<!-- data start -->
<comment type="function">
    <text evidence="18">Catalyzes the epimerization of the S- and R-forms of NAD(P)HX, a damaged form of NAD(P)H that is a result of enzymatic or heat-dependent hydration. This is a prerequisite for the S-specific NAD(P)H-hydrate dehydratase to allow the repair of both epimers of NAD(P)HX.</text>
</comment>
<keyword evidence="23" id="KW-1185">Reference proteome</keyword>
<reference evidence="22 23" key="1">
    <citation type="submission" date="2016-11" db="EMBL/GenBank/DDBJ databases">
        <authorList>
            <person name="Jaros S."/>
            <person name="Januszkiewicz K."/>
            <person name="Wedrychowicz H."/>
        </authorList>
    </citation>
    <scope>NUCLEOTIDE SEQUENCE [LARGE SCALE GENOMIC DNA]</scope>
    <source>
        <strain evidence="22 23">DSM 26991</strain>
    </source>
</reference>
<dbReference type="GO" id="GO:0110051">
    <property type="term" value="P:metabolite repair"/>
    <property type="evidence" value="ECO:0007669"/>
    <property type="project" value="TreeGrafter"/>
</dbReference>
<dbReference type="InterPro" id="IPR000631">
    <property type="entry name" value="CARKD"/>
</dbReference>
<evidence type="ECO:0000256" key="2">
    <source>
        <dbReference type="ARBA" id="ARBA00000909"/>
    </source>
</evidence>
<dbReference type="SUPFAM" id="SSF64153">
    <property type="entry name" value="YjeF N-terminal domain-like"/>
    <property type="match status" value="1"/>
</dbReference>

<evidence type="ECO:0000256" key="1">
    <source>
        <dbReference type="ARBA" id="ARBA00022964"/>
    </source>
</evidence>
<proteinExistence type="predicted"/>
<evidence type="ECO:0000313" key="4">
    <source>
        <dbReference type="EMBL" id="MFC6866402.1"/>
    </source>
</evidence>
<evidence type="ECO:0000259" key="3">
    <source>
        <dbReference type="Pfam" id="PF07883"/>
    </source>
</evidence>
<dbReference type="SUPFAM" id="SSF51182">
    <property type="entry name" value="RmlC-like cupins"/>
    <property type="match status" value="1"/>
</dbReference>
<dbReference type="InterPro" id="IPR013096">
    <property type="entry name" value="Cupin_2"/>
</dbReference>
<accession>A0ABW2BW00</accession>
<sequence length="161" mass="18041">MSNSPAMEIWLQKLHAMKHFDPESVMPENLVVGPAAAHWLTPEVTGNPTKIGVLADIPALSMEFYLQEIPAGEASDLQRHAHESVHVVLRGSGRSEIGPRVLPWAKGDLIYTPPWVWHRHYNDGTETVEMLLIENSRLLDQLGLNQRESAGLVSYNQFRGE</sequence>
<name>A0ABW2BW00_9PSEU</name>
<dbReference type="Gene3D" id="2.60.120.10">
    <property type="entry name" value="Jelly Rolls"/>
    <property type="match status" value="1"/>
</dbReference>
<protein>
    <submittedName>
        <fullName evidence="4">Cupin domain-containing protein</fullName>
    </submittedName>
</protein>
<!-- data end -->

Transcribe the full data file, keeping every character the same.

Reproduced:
<comment type="function">
    <text evidence="18">Catalyzes the epimerization of the S- and R-forms of NAD(P)HX, a damaged form of NAD(P)H that is a result of enzymatic or heat-dependent hydration. This is a prerequisite for the S-specific NAD(P)H-hydrate dehydratase to allow the repair of both epimers of NAD(P)HX.</text>
</comment>
<keyword evidence="23" id="KW-1185">Reference proteome</keyword>
<reference evidence="22 23" key="1">
    <citation type="submission" date="2016-11" db="EMBL/GenBank/DDBJ databases">
        <authorList>
            <person name="Jaros S."/>
            <person name="Januszkiewicz K."/>
            <person name="Wedrychowicz H."/>
        </authorList>
    </citation>
    <scope>NUCLEOTIDE SEQUENCE [LARGE SCALE GENOMIC DNA]</scope>
    <source>
        <strain evidence="22 23">DSM 26991</strain>
    </source>
</reference>
<dbReference type="GO" id="GO:0110051">
    <property type="term" value="P:metabolite repair"/>
    <property type="evidence" value="ECO:0007669"/>
    <property type="project" value="TreeGrafter"/>
</dbReference>
<dbReference type="InterPro" id="IPR000631">
    <property type="entry name" value="CARKD"/>
</dbReference>
<evidence type="ECO:0000256" key="2">
    <source>
        <dbReference type="ARBA" id="ARBA00000909"/>
    </source>
</evidence>
<dbReference type="SUPFAM" id="SSF64153">
    <property type="entry name" value="YjeF N-terminal domain-like"/>
    <property type="match status" value="1"/>
</dbReference>

<evidence type="ECO:0000256" key="1">
    <source>
        <dbReference type="ARBA" id="ARBA00022964"/>
    </source>
</evidence>
<proteinExistence type="predicted"/>
<evidence type="ECO:0000313" key="4">
    <source>
        <dbReference type="EMBL" id="MFC6866402.1"/>
    </source>
</evidence>
<evidence type="ECO:0000259" key="3">
    <source>
        <dbReference type="Pfam" id="PF07883"/>
    </source>
</evidence>
<dbReference type="SUPFAM" id="SSF51182">
    <property type="entry name" value="RmlC-like cupins"/>
    <property type="match status" value="1"/>
</dbReference>
<dbReference type="InterPro" id="IPR013096">
    <property type="entry name" value="Cupin_2"/>
</dbReference>
<accession>A0ABW2BW00</accession>
<sequence length="161" mass="18041">MSNSPAMEIWLQKLHAMKHFDPESVMPENLVVGPAAAHWLTPEVTGNPTKIGVLADIPALSMEFYLQEIPAGEASDLQRHAHESVHVVLRGSGRSEIGPRVLPWAKGDLIYTPPWVWHRHYNDGTETVEMLLIENSRLLDQLGLNQRESAGLVSYNQFRGE</sequence>
<name>A0ABW2BW00_9PSEU</name>
<dbReference type="Gene3D" id="2.60.120.10">
    <property type="entry name" value="Jelly Rolls"/>
    <property type="match status" value="1"/>
</dbReference>
<protein>
    <submittedName>
        <fullName evidence="4">Cupin domain-containing protein</fullName>
    </submittedName>
</protein>